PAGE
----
Up to 15 million in Horn of Africa could face starvation, UN relief official warns
"If you combine these two figures, you are talking about quite an enormous number," Kenzo Oshima, the UN's Emergency Relief Coordinator, said at a press briefing on his just-concluded mission to the Horn of Africa, where he visited Ethiopia, Eritrea and the Sudan. "The magnitude of the financial and logistical requirements of these two emergencies combined will present an enormous challenge in the coming months in Africa."
Mr. Oshima said that Ethiopia and Eritrea have been once again struck by serious drought, leading to enormous humanitarian needs this year. "It will lessen next year, [but] if the worse case scenario prevails, we may be having a humanitarian crisis similar to the scale of the disaster we are now witnessing right now in southern Africa," he warned.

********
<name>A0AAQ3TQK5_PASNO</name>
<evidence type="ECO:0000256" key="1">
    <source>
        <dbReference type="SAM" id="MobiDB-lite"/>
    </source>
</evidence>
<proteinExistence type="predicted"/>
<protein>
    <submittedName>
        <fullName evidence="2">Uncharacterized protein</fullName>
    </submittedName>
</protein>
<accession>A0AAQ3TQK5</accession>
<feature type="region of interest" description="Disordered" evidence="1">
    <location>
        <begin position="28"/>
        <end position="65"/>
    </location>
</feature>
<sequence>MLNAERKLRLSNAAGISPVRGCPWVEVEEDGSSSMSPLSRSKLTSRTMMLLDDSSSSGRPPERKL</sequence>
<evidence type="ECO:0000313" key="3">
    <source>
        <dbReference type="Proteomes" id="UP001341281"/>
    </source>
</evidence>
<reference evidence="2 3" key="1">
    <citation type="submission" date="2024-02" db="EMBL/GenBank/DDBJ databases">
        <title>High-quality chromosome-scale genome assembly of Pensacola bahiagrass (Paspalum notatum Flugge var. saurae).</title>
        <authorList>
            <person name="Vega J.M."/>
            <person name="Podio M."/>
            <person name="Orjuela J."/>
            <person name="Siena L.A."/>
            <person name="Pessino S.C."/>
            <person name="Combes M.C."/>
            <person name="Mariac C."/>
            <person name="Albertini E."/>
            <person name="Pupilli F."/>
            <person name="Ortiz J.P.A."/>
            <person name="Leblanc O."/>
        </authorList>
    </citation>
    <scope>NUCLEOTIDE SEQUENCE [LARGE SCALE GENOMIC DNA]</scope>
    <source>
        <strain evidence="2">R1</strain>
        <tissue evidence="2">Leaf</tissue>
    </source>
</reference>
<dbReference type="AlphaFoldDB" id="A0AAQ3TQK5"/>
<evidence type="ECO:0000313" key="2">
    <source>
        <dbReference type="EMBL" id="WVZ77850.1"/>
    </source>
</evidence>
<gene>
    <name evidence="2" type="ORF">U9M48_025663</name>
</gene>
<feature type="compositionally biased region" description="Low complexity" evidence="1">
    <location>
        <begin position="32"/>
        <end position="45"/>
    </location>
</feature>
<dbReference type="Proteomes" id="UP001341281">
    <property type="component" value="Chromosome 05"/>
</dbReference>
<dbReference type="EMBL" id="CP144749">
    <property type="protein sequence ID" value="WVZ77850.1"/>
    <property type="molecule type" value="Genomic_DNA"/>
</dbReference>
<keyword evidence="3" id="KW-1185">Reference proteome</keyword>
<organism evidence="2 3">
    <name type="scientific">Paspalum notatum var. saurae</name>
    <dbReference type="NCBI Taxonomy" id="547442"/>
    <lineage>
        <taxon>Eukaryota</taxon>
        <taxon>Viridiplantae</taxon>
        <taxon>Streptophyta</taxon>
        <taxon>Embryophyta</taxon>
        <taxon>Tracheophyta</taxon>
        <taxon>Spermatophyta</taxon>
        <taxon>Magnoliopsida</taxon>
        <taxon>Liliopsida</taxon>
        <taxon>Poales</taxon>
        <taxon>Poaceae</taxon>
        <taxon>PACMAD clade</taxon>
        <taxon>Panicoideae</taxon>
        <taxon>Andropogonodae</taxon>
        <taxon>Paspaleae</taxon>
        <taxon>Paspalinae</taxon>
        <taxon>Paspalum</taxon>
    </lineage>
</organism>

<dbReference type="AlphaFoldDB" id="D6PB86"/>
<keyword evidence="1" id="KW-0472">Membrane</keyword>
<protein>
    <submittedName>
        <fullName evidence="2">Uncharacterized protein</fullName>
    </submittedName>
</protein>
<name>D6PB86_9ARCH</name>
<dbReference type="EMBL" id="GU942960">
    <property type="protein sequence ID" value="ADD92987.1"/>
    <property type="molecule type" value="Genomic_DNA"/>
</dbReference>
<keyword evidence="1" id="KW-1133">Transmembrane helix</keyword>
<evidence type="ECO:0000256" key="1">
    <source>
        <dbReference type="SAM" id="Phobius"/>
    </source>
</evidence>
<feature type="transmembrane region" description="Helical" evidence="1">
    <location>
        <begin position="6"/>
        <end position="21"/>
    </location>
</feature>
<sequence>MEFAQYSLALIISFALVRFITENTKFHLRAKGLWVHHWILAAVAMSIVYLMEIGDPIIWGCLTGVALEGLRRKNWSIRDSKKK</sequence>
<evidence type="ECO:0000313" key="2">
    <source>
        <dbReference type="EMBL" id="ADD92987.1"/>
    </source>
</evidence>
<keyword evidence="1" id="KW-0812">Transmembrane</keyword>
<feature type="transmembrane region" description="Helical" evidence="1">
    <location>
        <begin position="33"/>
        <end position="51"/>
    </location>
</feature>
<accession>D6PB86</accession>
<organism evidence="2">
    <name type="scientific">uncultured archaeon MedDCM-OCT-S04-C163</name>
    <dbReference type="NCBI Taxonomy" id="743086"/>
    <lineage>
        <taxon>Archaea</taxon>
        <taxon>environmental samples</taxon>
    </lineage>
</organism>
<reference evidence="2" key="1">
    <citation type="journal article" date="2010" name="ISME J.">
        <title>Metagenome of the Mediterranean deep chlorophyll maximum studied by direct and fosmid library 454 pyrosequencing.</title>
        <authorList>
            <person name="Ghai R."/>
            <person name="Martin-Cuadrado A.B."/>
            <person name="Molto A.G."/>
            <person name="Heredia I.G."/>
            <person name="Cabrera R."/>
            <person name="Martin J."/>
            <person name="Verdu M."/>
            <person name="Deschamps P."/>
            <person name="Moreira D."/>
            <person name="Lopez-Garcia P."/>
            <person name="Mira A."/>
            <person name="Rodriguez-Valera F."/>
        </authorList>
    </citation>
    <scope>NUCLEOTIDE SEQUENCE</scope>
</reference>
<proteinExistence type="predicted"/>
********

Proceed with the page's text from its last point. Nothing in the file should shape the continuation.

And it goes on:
In both countries, the Relief Coordinator went to areas traditionally known as breadbasket regions where the erratic rain this year has caused almost complete crop failure. "The maize, the sorghum and other crops are either wilted or stunted and bearing no fruit, no crop, no grain - they are almost lost," he said. Farmers have tried planting again and again, but rain came either too little or too late, and there was very little hope of reaping the crop that is on the ground.
Last Monday, the UN and the Government of Ethiopia launched an appeal seeking 273,000 tons of food to meet the immediate needs of some 6 million Ethiopians until the end of the year, Mr. Oshima said. Next year poses greater uncertainty, with experts predicting anywhere from 6 to 10 million people being affected by the food shortages.